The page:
Prosecutor’s Office To Appeal Ravi’s 30-Day Jail Sentence

NEW BRUNSWICK – The Middlesex County prosecutor’s office plans to appeal the 30-day jail sentence received by Dharun Ravi for using a webcam to violate the privacy of his Rutgers University roommate, Tyler Clementi.

Days after the incident, when Ravi saw Clementi’s intimate encounter with another man, Clementi jumped off of the George Washington Bridge. Ravi was not charged in Clementi’s death.

“While the Middlesex County Prosecutor’s Office did not request the maximum period of incarceration for Dharun Ravi, it was expected that his conviction on multiple offenses of invading the privacy of two victims on two separate occasions, four counts of bias intimidation against Tyler Clementi, and the coverup of those crimes, would warrant more than a 30-day jail term,” said a statement from the prosecutor’s office released yesterday.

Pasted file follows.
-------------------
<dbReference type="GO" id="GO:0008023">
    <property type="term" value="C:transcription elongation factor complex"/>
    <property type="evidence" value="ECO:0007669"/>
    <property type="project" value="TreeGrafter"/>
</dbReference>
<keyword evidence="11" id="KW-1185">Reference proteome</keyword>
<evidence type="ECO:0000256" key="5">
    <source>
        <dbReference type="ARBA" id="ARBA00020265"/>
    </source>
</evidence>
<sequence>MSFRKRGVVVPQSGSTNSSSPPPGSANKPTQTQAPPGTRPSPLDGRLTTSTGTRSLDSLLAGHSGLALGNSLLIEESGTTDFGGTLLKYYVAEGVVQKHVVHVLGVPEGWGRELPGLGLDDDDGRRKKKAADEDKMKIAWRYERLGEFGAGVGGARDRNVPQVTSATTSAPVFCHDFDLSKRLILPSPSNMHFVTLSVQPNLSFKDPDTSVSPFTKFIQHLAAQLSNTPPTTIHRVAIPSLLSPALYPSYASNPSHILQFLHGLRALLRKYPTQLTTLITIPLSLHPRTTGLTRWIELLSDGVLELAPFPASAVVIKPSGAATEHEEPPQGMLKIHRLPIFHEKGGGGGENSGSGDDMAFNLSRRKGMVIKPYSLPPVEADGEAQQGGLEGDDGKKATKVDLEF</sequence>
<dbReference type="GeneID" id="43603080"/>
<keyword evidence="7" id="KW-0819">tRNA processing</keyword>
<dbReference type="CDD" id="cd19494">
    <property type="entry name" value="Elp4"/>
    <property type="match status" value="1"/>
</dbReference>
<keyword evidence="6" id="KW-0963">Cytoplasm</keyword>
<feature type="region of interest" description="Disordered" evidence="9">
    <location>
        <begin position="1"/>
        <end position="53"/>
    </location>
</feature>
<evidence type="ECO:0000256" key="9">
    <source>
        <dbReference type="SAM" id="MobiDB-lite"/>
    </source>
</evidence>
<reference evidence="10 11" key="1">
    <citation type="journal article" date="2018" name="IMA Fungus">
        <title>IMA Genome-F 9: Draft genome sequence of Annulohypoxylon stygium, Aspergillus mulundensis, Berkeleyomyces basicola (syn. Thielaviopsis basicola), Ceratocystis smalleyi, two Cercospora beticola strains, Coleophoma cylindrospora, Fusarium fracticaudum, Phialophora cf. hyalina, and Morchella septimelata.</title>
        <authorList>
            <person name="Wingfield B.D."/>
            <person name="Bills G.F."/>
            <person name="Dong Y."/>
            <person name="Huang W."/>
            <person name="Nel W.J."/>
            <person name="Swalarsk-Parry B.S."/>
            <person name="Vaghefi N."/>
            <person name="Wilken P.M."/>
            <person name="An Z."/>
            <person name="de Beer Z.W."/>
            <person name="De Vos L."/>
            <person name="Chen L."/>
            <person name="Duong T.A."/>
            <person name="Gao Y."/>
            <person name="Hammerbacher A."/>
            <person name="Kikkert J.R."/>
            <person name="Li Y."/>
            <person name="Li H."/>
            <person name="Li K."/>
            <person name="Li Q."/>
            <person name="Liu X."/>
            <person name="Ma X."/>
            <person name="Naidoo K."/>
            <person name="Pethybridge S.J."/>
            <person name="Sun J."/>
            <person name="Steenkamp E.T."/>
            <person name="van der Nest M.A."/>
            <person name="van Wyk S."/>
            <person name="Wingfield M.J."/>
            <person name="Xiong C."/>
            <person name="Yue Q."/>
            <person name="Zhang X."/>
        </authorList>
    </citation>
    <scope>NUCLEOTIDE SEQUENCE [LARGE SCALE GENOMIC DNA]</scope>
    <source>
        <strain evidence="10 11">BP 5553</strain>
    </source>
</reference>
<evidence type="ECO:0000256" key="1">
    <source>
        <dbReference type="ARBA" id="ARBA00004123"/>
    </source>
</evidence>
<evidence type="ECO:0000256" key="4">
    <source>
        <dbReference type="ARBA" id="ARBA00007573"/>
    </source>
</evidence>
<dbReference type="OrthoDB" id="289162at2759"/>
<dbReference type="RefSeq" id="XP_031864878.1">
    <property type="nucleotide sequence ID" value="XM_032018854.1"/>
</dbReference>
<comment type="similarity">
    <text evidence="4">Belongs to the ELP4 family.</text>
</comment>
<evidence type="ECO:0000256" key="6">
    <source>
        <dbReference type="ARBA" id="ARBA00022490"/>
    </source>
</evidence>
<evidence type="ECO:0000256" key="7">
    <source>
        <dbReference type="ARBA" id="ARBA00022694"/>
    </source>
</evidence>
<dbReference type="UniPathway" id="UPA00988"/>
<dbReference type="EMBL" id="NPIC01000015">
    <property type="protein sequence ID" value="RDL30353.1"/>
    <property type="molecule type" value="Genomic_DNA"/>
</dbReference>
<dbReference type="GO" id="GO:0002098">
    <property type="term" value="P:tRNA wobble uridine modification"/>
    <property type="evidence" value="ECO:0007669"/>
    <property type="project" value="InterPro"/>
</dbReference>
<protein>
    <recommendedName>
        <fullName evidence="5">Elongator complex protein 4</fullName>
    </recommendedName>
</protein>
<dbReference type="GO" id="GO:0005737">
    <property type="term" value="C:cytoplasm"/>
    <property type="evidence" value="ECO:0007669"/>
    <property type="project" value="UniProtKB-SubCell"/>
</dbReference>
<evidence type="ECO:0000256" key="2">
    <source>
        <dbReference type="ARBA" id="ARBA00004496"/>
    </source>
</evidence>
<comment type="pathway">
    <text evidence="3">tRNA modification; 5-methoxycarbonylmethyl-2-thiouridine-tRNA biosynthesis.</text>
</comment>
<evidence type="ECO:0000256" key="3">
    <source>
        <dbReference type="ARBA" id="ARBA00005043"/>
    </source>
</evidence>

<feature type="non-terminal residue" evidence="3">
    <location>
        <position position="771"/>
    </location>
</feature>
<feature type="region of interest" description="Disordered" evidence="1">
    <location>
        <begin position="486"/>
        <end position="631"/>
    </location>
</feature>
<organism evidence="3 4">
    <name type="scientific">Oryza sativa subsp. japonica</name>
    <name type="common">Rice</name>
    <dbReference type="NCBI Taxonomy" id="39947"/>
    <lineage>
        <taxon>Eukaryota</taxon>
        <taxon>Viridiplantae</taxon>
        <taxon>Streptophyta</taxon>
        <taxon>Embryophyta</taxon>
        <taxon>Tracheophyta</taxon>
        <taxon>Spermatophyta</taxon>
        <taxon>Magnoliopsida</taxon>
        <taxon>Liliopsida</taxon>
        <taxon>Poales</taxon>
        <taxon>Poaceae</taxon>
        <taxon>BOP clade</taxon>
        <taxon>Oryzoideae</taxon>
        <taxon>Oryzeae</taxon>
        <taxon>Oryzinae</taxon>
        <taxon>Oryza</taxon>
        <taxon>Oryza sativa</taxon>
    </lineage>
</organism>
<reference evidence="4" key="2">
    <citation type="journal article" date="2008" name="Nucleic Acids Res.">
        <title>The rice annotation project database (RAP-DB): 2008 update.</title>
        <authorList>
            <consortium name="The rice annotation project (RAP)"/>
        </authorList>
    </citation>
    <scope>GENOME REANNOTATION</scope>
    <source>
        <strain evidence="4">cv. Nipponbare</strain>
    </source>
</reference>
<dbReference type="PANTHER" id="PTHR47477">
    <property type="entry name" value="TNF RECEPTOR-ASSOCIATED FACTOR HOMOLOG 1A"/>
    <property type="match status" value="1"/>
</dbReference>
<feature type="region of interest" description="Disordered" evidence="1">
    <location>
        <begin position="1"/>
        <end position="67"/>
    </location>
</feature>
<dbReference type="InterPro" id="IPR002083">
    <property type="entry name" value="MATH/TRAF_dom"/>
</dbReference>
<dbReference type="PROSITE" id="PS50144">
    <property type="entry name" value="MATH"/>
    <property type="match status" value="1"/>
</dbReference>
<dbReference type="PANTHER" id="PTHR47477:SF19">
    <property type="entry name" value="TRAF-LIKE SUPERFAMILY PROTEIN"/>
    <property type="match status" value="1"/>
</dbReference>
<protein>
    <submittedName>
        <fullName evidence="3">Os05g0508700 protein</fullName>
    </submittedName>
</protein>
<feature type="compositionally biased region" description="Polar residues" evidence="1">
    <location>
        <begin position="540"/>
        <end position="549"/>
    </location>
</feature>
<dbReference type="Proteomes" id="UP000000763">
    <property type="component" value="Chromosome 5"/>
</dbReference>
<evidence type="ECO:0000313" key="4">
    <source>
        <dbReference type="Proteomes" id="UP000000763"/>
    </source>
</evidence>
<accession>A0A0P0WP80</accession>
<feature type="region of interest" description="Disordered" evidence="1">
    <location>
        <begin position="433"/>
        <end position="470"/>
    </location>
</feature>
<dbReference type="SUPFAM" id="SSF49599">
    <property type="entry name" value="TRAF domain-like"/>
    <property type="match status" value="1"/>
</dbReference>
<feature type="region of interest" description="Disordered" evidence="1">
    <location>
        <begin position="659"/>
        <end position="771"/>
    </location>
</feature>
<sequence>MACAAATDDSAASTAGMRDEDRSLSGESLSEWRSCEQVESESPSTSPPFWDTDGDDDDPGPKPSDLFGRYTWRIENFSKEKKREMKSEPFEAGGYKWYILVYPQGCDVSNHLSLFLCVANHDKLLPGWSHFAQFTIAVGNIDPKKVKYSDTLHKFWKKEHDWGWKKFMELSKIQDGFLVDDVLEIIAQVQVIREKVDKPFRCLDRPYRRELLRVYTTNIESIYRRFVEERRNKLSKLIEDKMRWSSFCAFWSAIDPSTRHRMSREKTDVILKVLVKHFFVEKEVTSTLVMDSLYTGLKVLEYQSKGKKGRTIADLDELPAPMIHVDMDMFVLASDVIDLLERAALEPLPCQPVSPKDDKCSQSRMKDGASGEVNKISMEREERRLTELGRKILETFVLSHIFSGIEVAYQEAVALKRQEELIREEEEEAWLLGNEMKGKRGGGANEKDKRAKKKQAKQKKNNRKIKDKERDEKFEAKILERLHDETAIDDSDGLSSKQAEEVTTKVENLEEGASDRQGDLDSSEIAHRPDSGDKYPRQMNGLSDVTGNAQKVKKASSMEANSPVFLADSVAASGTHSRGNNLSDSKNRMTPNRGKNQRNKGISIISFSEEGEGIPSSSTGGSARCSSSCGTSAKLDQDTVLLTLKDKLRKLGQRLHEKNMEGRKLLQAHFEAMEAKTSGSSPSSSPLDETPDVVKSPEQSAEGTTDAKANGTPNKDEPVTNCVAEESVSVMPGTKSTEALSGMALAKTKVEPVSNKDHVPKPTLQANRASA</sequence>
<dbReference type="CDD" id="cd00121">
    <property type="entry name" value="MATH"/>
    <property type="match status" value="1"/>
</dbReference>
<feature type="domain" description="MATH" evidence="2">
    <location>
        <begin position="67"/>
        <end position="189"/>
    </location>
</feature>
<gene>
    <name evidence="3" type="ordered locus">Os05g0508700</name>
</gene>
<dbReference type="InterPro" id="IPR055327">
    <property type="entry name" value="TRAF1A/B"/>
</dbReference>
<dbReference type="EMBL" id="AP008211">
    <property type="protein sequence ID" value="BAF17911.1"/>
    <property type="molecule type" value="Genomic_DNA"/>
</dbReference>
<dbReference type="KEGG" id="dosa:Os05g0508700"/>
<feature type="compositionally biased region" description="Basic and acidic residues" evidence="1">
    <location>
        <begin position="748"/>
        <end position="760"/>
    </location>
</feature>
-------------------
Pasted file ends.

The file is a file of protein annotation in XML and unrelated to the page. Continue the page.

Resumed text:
“The imposition of this term is insufficient under the sentencing laws of this state, the facts that were determined by a jury, and long-standing appellate precedent. Consequently, this office will appeal the sentence.”

The 20-year-old Ravi could have faced as much as 10 years in state prison. Instead, the Plainsboro resident is scheduled to begin serving his 30-day sentence at Middlesex County Adult Correction Center in North Brunswick on May 31. He must pay court fines and contribute $10,000 to a state-licensed, community-based organization dedicated to assisting victims of bias crimes. Ravi was also sentenced to three years of probation and 300 hours of community service.

“Whether the 30-day jail sentence was appropriate — and we have some concerns whether it was — it should not be misinterpreted as downplaying the gravity of Ravi’s actions,” said Etzion Neuer, acting Anti-Defamation League New Jersey Regional Director. “It is our hope that through his mandated community service he will emerge from this tragedy with a better understanding of the devastating impact of cyberbullying.”

“True justice for Tyler Clementi cannot be found in any prison sentence, but rather in schools and communities – when we work to ensure that no student feels socially isolated or marginalized,” added Neuer.

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